Because of the removable nature of resilient member 80 from lower chamber 60, means for temporarily enclosing lower chamber 60 are provided through the use of closure elements 92. These closure elements are located along opening 82 to provide mechanical interference from the unintentional dislodgment of resilient member 80 via opening 82. While closure elements 92 (in the form of two-part hook and loop fasteners) are presently illustrated, those persons skilled in the art will appreciate the use of a myriad of other closure elements that include, but are not limited to, generic two part fastening systems, linear closure elements, slide fasteners, and snap fasteners.

A feature of the invention is its flexibility in design and use. In the described embodiment, a user of the pad can remove resilient member 80, for example, to save weight and/or use during warm conditions. A user may also have one or more varieties of resilient member 80 useful for various applications. Thus, lower chamber 60 in the illustrated embodiment is preferably of sufficient dimension and volume so as to accept resilient members of varying thickness, and/or combinations.

In alternative embodiments, lower chamber 60 may be sealed (either in an isolated form or in conjunction with upper chamber 50). In one such embodiment, lower chamber 60 is fluidly coupled to upper chamber 50, either by one or more direct conduits (such as an orifice) or by valving. Such an embodiment may be beneficial for very thick resilient member applications where a single slab of open cell foam may not be suitable. In this manner, two less thick foam slabs are bound by a single enveloping structure wherein intermediate panel 40 acts as a mechanical linkage between the two slabs. Alternatively, lower chamber 60 functions as an isolated chamber with its own valve or orifice(s) to the environment. In any of these embodiments, the resilient member may be bonded or captive and unbonded.

Generally, any resilient member 80 will remain in chamber 60 during use and storage. Because pad 10 is preferably stored in a rolled up state, highly compressible resilient member 70 is subject to more compression during rolling than resilient member 80 (the rolled radius of member 70 is less than the rolled radius of member 80 for any given segment). This arrangement permits a desirable tight roll for short term storage (if a less compressible material such as closed cell foam were use for resilient member 70, the smaller radius impressed upon it would cause wrinkling and buckling given the limited ability of the member to compress).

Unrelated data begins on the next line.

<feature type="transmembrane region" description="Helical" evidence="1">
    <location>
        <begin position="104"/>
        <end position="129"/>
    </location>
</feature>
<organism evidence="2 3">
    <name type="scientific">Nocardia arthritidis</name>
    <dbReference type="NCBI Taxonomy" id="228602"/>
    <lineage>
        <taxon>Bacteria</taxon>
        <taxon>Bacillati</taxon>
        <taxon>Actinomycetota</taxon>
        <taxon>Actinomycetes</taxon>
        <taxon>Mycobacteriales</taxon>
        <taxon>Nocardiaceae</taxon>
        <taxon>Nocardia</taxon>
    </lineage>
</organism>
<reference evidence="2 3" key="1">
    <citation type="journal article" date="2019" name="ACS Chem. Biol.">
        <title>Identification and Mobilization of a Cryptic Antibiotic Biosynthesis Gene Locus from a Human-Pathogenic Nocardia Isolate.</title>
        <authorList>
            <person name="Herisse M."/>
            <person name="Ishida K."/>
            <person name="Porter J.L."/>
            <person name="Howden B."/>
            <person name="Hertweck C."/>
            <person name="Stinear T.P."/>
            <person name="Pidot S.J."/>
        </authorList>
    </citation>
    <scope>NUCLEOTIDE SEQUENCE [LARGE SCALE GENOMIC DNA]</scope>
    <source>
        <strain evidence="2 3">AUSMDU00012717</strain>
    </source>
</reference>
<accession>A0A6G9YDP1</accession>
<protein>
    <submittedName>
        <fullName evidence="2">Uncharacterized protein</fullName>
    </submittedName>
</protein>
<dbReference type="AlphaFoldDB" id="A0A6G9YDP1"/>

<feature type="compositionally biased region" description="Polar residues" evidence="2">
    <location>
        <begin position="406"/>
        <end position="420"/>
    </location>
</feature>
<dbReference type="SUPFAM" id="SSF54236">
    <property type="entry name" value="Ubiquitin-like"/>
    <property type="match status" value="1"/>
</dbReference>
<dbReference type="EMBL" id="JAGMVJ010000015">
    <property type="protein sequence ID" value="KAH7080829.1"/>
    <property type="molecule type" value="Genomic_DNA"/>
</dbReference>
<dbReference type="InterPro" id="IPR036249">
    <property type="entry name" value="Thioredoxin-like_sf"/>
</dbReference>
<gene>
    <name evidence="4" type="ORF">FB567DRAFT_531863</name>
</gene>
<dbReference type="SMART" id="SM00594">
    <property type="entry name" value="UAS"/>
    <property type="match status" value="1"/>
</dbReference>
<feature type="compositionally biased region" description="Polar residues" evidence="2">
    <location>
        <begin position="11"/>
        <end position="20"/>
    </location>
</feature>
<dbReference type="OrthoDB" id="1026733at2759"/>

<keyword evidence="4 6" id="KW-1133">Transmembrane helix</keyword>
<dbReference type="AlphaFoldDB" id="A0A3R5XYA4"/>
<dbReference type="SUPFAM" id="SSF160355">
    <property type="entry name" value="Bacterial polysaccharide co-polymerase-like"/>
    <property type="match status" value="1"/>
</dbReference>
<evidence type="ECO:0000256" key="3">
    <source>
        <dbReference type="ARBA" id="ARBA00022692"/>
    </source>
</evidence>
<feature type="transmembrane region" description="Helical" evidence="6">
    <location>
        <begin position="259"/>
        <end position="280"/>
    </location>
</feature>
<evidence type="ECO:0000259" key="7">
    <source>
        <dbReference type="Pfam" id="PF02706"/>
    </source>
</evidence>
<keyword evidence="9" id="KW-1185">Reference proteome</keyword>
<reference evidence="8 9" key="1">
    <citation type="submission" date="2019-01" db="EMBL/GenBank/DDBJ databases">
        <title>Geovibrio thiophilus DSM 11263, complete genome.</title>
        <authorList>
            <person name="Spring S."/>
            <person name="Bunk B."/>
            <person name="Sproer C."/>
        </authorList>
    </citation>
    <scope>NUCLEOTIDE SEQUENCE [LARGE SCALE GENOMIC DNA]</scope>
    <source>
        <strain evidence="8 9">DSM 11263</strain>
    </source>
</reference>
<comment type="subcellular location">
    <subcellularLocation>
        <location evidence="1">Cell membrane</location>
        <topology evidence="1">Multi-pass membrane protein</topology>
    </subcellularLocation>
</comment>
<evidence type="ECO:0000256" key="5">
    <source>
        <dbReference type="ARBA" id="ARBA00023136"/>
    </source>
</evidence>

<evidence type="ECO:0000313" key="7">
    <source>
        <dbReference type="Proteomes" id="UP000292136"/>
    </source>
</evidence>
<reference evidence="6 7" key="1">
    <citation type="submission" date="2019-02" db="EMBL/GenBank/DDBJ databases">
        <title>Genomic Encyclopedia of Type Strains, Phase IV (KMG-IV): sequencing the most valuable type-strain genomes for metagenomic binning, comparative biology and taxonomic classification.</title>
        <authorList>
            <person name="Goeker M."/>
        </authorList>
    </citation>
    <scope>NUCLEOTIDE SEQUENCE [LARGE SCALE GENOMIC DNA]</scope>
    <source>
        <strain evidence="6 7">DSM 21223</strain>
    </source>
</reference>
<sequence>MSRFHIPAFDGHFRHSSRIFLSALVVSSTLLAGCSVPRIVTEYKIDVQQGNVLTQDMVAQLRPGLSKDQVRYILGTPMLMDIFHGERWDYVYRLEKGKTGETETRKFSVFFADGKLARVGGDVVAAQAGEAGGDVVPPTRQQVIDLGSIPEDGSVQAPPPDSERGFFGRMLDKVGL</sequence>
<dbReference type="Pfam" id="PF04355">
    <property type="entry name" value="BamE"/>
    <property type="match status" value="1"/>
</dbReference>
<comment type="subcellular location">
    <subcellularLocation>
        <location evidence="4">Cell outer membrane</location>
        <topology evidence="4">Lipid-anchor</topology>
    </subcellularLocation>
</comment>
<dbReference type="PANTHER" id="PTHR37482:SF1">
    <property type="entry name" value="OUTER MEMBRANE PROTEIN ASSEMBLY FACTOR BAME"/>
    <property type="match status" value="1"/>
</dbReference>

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Reference
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Referenced by
Citing PatentFiling datePublication dateApplicantTitle
US6792631 *Jul 11, 2003Sep 21, 2004Patricia D. HaydenFabric cover assembly for a foldable sleeping mat
US6851141 *May 28, 2003Feb 8, 2005Mcmahan Robert L.Anti-fatigue mat
US7427109Nov 9, 2004Sep 23, 2008General Motors CorporationPneumatic foam cushion
US7480952Oct 26, 2005Jan 27, 2009Cascade Designs, Inc.Inflatable body with independent chambers and methods for making the same
US7682680Jan 17, 2008Mar 23, 2010Let's Gel, Inc.Method and apparatus for fabricating an anti-fatigue mat employing multiple durometer layers
US7754127Sep 30, 2006Jul 13, 2010Let's Gel, Inc.Method for fabricating an anti-fatigue mat
US8033600May 29, 2008Oct 11, 2011Ergoair, Inc.Seat system with shock- and vibration-reducing bladders
US8034274Feb 4, 2010Oct 11, 2011Let's Gel IncorporatedMethod for fabricating an anti-fatigue mat employing multiple durometer layers
US8096009 *Oct 4, 2007Jan 17, 2012Mtj American LlcEncapsulated mattress with integrated pillow
US8333279Sep 11, 2008Dec 18, 2012Simple Container Solutions, Inc.Expandable insulated packaging
US8458836Jan 12, 2012Jun 11, 2013Mtj American LlcEncapsulated mattress with integrated pillow
US8584287Dec 15, 2010Nov 19, 2013Johnson Outdoors Inc.Air mattresses
US20110061170 *Sep 10, 2010Mar 17, 2011David FarleySystem and method for securing flexible foam mattress covers from misalignment
US20130247296 *Sep 17, 2012Sep 26, 2013Aaron CumminsSmall and irregular shaped mattress sheet cover system and method
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Classifications
U.S. Classification5/420, 5/709, 5/737, 5/740
International ClassificationA47C27/18, B32B5/32
Cooperative ClassificationA47C27/084, A47C27/15, B32B5/32, A47C27/088, A47C27/18
European ClassificationA47C27/15, A47C27/08A8, A47C27/08H, A47C27/18, B32B5/32
Legal Events
DateCodeEventDescription
Aug 25, 2011SULPSurcharge for late payment
Year of fee payment: 7
Aug 25, 2011FPAYFee payment
Year of fee payment: 8
Jul 4, 2011REMIMaintenance fee reminder mailed
May 25, 2007FPAYFee payment
Year of fee payment: 4
Aug 17, 2004CCCertificate of correction
Jul 30, 2002ASAssignment
Owner name: CASCADE DESIGNS, INC., WASHINGTON
Free format text: ASSIGNMENT OF ASSIGNORS INTEREST;ASSIGNOR:MARSON, JAMES E.;REEL/FRAME:013139/0790
Effective date: 20020523
Owner name: CASCADE DESIGNS, INC. 4000 FIRST AVENUE SOUTHSEATT
Free format text: ASSIGNMENT OF ASSIGNORS INTEREST;ASSIGNOR:MARSON, JAMES E. /AR;REEL/FRAME:013139/0790